After the game, Kyle Lowry said that Fred VanVleet and Pascal Siakam were the first options on the play. But considering that those two are shooting a combined 12 for 47 from downtown in the series, and Anunoby had hit seven of his 13 threes to that point, I’d say OG was the perfect choice to receive that perfect pass.
2. Kyle Lowry Masterclass
The pass was just the capper on a glorious Kyle Lowry night. In his 46.5 (!!!) minutes Lowry racked up 31 points, eight assists, six rebounds, two steals and only turned the ball over twice.
He also set the tone from the opening tip, very much like he did in Game 6 of the NBA Finals last year. He was barrelling his way to the rim, working for open looks, and playing like a maniac on defense. (Amazingly, he didn’t draw a single charge in those 46.5 minutes!)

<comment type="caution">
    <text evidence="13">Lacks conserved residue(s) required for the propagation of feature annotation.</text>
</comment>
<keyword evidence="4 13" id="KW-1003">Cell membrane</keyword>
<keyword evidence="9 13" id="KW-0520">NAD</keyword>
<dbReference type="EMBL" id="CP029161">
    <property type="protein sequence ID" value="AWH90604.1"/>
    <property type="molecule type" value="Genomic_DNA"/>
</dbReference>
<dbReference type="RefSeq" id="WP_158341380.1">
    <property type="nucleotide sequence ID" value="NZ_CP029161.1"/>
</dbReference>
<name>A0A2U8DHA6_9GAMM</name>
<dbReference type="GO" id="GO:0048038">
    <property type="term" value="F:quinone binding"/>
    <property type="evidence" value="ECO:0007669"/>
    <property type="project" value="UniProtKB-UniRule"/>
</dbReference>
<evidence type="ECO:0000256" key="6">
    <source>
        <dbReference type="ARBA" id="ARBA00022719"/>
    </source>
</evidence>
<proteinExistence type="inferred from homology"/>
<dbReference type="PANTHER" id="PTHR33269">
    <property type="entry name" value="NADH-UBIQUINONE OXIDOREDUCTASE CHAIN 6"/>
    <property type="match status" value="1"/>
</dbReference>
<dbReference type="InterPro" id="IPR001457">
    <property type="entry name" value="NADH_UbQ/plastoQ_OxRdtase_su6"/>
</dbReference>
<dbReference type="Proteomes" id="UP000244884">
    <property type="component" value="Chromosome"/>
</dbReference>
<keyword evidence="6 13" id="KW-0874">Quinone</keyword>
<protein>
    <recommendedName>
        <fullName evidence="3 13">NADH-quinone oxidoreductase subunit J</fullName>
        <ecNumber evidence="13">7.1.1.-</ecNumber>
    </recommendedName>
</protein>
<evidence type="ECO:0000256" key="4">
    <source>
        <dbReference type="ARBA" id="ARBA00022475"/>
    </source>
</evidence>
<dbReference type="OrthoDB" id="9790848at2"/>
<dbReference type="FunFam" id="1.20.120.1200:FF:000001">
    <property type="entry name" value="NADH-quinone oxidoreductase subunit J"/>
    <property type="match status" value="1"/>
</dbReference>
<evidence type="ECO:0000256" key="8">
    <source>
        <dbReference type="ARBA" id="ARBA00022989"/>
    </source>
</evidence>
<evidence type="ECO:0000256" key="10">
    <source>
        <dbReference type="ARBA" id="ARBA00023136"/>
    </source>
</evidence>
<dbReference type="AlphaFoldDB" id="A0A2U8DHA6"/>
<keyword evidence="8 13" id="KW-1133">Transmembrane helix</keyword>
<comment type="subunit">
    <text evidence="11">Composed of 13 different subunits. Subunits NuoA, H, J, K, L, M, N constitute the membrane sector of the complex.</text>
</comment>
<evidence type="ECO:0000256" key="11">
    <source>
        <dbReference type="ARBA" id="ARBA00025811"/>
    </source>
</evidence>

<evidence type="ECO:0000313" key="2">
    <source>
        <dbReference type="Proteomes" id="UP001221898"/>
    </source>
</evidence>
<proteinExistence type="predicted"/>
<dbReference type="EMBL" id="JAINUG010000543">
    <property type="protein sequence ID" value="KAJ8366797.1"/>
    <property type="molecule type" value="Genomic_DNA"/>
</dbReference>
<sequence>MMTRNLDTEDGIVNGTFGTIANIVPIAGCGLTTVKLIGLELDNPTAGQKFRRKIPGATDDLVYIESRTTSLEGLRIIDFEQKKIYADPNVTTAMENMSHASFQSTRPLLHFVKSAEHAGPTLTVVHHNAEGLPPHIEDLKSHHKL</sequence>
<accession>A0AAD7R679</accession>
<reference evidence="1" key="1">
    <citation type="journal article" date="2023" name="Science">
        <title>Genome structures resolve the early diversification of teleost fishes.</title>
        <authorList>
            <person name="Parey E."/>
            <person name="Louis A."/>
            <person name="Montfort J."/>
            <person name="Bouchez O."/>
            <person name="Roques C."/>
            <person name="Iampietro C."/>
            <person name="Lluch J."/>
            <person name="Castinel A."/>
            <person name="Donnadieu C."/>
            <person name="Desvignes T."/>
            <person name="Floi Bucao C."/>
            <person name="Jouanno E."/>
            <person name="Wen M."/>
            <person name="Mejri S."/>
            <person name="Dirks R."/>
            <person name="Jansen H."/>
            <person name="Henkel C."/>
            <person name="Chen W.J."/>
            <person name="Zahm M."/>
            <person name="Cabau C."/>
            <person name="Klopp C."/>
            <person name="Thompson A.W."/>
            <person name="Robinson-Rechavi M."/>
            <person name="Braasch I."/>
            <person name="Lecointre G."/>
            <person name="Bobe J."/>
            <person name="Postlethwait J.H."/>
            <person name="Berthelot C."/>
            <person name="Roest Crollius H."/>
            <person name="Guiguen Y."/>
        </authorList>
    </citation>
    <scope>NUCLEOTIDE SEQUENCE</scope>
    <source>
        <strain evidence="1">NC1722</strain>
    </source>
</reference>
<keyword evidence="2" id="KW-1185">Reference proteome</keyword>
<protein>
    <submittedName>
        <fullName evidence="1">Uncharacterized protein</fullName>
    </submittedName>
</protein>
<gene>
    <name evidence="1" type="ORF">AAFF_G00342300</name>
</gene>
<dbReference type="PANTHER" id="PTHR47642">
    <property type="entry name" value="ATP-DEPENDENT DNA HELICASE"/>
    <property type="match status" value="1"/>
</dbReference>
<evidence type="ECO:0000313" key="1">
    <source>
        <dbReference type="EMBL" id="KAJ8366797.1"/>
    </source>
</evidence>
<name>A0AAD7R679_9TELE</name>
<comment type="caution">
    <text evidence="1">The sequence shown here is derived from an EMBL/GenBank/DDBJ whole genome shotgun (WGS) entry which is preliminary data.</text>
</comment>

At times, especially in the first half, it seemed Lowry was the only Raptor who was going to show up to play. His teammates looked hesitant and unsure of themselves at times, either pressing or wilting under the fear of going down 0-3. But pretty much everyone had a moment in the second half, from Pascal Siakam hitting a giant three with 3:40 to go in the third with the shot clock winding down, to Fred VanVleet scoring back-to-back triples to open the fourth, to Norman Powell hitting a huge three after the Celtics took a 91-90 lead. It’s impossible to say if Lowry’s first-half play inspired them, but it makes a good story, so I’ll go head and say that it did!
In the end, though, it was Lowry, again, scoring two huge layups down the stretch and setting up that OG three. What began with Lowry, fittingly, ended with him as well.
3. Shooting Themselves in the Foot